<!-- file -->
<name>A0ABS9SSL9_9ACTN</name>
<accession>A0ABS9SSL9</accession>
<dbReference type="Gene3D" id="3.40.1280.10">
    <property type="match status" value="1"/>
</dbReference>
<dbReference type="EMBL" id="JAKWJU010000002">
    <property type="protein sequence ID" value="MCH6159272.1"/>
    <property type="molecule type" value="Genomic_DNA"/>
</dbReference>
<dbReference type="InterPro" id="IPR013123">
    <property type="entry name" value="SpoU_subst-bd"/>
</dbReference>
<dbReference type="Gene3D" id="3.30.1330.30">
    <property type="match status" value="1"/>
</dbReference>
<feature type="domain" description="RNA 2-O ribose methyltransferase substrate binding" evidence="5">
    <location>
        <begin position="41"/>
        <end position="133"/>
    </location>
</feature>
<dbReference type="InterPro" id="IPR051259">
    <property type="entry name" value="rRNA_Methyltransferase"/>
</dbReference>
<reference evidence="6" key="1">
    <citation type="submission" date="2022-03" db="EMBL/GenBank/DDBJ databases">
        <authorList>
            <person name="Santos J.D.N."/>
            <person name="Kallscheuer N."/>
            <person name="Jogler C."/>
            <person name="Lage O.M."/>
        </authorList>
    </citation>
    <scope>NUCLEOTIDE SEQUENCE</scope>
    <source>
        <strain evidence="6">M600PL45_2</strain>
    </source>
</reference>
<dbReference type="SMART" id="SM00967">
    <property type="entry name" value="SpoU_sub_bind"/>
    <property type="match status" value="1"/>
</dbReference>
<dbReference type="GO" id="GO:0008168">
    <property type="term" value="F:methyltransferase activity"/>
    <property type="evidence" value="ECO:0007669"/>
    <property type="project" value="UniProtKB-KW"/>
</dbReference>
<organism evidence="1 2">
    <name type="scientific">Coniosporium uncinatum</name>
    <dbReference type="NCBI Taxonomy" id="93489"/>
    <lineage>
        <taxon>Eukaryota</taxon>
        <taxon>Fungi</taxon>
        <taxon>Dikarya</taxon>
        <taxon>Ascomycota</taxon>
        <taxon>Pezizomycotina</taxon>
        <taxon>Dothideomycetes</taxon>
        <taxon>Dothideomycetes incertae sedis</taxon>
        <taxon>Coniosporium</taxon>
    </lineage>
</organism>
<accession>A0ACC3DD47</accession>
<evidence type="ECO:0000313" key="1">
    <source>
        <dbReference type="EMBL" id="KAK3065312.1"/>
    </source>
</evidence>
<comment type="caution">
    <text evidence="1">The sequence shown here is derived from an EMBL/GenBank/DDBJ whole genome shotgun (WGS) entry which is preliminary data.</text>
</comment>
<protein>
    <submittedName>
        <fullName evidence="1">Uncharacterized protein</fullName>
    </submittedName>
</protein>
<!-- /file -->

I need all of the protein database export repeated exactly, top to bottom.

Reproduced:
<name>A0ABS9SSL9_9ACTN</name>
<accession>A0ABS9SSL9</accession>
<dbReference type="Gene3D" id="3.40.1280.10">
    <property type="match status" value="1"/>
</dbReference>
<dbReference type="EMBL" id="JAKWJU010000002">
    <property type="protein sequence ID" value="MCH6159272.1"/>
    <property type="molecule type" value="Genomic_DNA"/>
</dbReference>
<dbReference type="InterPro" id="IPR013123">
    <property type="entry name" value="SpoU_subst-bd"/>
</dbReference>
<dbReference type="Gene3D" id="3.30.1330.30">
    <property type="match status" value="1"/>
</dbReference>
<feature type="domain" description="RNA 2-O ribose methyltransferase substrate binding" evidence="5">
    <location>
        <begin position="41"/>
        <end position="133"/>
    </location>
</feature>
<dbReference type="InterPro" id="IPR051259">
    <property type="entry name" value="rRNA_Methyltransferase"/>
</dbReference>
<reference evidence="6" key="1">
    <citation type="submission" date="2022-03" db="EMBL/GenBank/DDBJ databases">
        <authorList>
            <person name="Santos J.D.N."/>
            <person name="Kallscheuer N."/>
            <person name="Jogler C."/>
            <person name="Lage O.M."/>
        </authorList>
    </citation>
    <scope>NUCLEOTIDE SEQUENCE</scope>
    <source>
        <strain evidence="6">M600PL45_2</strain>
    </source>
</reference>
<dbReference type="SMART" id="SM00967">
    <property type="entry name" value="SpoU_sub_bind"/>
    <property type="match status" value="1"/>
</dbReference>
<dbReference type="GO" id="GO:0008168">
    <property type="term" value="F:methyltransferase activity"/>
    <property type="evidence" value="ECO:0007669"/>
    <property type="project" value="UniProtKB-KW"/>
</dbReference>
<organism evidence="1 2">
    <name type="scientific">Coniosporium uncinatum</name>
    <dbReference type="NCBI Taxonomy" id="93489"/>
    <lineage>
        <taxon>Eukaryota</taxon>
        <taxon>Fungi</taxon>
        <taxon>Dikarya</taxon>
        <taxon>Ascomycota</taxon>
        <taxon>Pezizomycotina</taxon>
        <taxon>Dothideomycetes</taxon>
        <taxon>Dothideomycetes incertae sedis</taxon>
        <taxon>Coniosporium</taxon>
    </lineage>
</organism>
<accession>A0ACC3DD47</accession>
<evidence type="ECO:0000313" key="1">
    <source>
        <dbReference type="EMBL" id="KAK3065312.1"/>
    </source>
</evidence>
<comment type="caution">
    <text evidence="1">The sequence shown here is derived from an EMBL/GenBank/DDBJ whole genome shotgun (WGS) entry which is preliminary data.</text>
</comment>
<protein>
    <submittedName>
        <fullName evidence="1">Uncharacterized protein</fullName>
    </submittedName>
</protein>